This “seven times” captivity would have ended in 1917 with General Allenby’s capture of Jerusalem. But because Judah and Jerusalem were independent for a full century from 163-63 B.C., the “seven times” allotted to the beast empires must be extended to 2017. Even so, the transfer of authority to the saints of the Most High occurred in 2014, which is “seven times” from 607 B.C., when God gave Babylon the dominion mandate to capture Jerusalem.
Jesus always drew his illustrations from the Scriptures when giving parables. Though He applied it in a local context to the people of his day, the parables did not lose their prophetic character in the larger picture. In fact, the two levels are similar to what we have observed even today, where people walk out some Bible story, usually without realizing it.
In this case, the scribes and Pharisees were playing the role of the evil figs in Jeremiah 24 and were the hypocritical Judahites in Jer. 3:10, 11. The publicans and sinners (and harlots) were playing the role of faithless Israel, the open harlot of Jer. 3:6 and the entire prophecy of Hosea. The prophets foretold of the repentance of Israel, as God would remake the nation into another vessel (Jer. 18:4). But the hardened clay vessel of Judah and Jerusalem was to be smashed in gehenna, the city dump (Jer. 19:11).
For this reason, as we will see shortly, the prodigal son is said to repent and to return to the Father, while the elder brother grumbled. Like the nation of Judah, the elder brother had not gone on the far journey that his brother (Israel) had taken. Judah did not lack for the word of God, for it was available everywhere, even though understanding was limited. And so, as we will see, the Father tells the elder brother in Luke 15:31, “My child, you have always been with me, and all that is mine is yours.”
Yet here we must understand that only the good figs of Judah would actually receive the inheritance of the Father. Jesus’ parable is incomplete, in that it does not deal directly with the two types of figs, nor does it distinguish between inheritors and those who are judged when God destroyed the nation, city, and temple.
It is only when we come to the final parable of the rich man and Lazarus that Jesus openly reveals the fate of the two nations. In that parable, Lazarus is the equivalent of the prodigal son, and the rich man is the elder son—the evil figs of Judah. We will discuss this in further detail later at the appropriate time, but this preview may allow readers to anticipate the flow of revelation as we progress.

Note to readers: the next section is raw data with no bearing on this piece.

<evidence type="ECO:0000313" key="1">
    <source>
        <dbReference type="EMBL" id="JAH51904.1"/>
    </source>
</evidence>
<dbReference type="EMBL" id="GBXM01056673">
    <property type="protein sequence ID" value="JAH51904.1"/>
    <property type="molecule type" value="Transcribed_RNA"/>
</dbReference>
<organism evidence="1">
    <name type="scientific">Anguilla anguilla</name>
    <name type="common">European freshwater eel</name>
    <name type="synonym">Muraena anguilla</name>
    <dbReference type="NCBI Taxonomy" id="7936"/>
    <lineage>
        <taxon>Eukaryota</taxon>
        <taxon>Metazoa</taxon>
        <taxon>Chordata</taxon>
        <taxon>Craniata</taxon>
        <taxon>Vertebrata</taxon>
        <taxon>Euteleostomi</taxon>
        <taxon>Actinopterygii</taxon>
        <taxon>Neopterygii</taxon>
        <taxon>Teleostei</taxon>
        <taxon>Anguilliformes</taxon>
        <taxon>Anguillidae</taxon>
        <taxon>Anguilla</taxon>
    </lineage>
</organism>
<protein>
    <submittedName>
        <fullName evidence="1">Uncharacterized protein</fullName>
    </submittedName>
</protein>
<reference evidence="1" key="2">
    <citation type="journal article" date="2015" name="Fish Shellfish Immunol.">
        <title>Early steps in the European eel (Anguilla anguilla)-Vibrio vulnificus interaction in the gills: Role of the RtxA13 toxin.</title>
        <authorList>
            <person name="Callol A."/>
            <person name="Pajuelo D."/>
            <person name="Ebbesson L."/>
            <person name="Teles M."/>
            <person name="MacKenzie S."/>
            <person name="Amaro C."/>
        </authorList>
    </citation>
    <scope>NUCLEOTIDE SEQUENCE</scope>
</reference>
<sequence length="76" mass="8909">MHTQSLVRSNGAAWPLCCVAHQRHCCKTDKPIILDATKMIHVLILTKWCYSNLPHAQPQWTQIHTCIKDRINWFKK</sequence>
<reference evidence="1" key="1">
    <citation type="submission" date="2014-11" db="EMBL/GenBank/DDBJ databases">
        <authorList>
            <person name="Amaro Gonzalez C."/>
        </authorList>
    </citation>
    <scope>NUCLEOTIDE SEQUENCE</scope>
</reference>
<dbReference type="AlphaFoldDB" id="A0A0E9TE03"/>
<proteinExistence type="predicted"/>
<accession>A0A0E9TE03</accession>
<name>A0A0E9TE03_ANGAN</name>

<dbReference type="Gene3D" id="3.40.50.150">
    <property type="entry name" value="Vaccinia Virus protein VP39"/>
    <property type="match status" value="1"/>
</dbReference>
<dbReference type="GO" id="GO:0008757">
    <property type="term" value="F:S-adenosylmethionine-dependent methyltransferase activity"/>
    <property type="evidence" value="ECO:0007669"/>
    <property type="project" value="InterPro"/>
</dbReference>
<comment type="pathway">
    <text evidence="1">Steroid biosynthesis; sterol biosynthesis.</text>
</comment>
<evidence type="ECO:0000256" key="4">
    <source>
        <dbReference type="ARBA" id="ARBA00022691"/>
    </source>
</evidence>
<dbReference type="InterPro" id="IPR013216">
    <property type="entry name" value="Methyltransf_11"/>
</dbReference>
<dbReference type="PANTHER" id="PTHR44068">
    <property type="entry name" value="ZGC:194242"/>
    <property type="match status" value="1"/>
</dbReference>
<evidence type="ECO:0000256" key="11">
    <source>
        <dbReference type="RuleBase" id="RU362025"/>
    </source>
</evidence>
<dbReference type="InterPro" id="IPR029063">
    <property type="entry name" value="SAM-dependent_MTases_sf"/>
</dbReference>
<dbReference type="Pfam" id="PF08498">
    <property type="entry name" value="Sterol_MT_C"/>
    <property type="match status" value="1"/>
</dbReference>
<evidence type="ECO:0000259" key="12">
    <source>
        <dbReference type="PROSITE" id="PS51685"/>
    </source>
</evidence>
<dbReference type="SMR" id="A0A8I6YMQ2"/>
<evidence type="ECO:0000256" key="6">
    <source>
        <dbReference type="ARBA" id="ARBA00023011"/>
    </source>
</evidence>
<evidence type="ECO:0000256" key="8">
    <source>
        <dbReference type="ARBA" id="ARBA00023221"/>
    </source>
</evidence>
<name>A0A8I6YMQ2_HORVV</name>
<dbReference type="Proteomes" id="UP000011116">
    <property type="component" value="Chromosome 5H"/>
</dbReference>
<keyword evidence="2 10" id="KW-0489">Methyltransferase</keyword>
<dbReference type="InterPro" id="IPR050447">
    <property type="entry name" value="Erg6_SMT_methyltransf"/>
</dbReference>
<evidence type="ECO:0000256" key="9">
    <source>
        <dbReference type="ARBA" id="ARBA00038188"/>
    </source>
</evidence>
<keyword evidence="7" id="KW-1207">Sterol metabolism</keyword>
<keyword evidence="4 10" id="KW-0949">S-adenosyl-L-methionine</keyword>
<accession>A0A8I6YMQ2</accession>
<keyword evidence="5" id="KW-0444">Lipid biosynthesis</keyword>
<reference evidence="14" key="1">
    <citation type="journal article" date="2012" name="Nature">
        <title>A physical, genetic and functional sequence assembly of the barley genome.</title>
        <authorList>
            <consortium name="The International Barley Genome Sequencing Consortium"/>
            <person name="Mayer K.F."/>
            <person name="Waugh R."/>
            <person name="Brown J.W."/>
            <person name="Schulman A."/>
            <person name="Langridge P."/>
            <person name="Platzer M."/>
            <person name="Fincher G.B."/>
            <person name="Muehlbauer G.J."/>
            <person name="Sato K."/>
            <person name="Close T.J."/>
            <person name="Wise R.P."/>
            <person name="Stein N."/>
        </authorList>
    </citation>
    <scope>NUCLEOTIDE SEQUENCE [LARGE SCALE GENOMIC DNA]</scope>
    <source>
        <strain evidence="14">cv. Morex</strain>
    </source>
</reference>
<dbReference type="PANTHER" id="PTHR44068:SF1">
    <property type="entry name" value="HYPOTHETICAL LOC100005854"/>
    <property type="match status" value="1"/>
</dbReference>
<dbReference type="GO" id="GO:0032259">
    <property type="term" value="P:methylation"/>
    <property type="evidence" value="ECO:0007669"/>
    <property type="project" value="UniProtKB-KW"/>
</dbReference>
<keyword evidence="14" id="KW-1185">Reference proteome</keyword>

Luke 15:14-16 says,
14 Now when he had spent everything, a severe famine occurred in that country, and he began to be in need. 15 And he went and attached himself to one of the citizens of that country, and he sent him into his fields to feed swine. 16 And he was longing to fill his stomach with the pods that the swine were eating, and no one was giving anything to him.
This is the famine prophesied in Amos 8:11, 12, saying,
11 “Behold, days are coming,” declares the Lord God, “when I will send a famine on the land, not a famine for bread or a thirst for water, but rather for hearing the words of the Lord. 12 And people will stagger from sea to sea, and from the north even to the east; they will go to and fro to seek the word of the Lord, but they will not find it.”
When Israel was cast out of the land and exiled to Assyria, they began to experience a famine of hearing the word. During their time in Assyria itself, Ezekiel was sent to give them the word of God, but God made it clear to the prophet that the people would refuse to hear. After being transported supernaturally to the Israelites in Assyria, the prophet remained seven days in a stupor (Ezekiel 3:14, 15). At the end of seven days, which prophetically represents the “seven times” of their captivity, Ezekiel 3:24-26 says,
24 The Spirit then entered me and made me stand on my feet, and He spoke with me and said to me, “Go, shut yourself up in your house. 25 As for you, son of man, they will put ropes on you and bind you with them, so that you cannot go out among them. 26 Moreover, I will make your tongue stick to the roof of your mouth so that you will be dumb, and cannot be a man who rebukes them, for they are a rebellious house.”
Israel’s “seven times,” as I have said, ended from 1776-1800, at which time America and its capital was founded. This prophetically marks the time when the prophet would stand on his feet. However, as the biblical account shows, the people were still a rebellious house, and so the word of the prophet was still bound. Prophetically speaking, his tongue stuck to the roof of his mouth.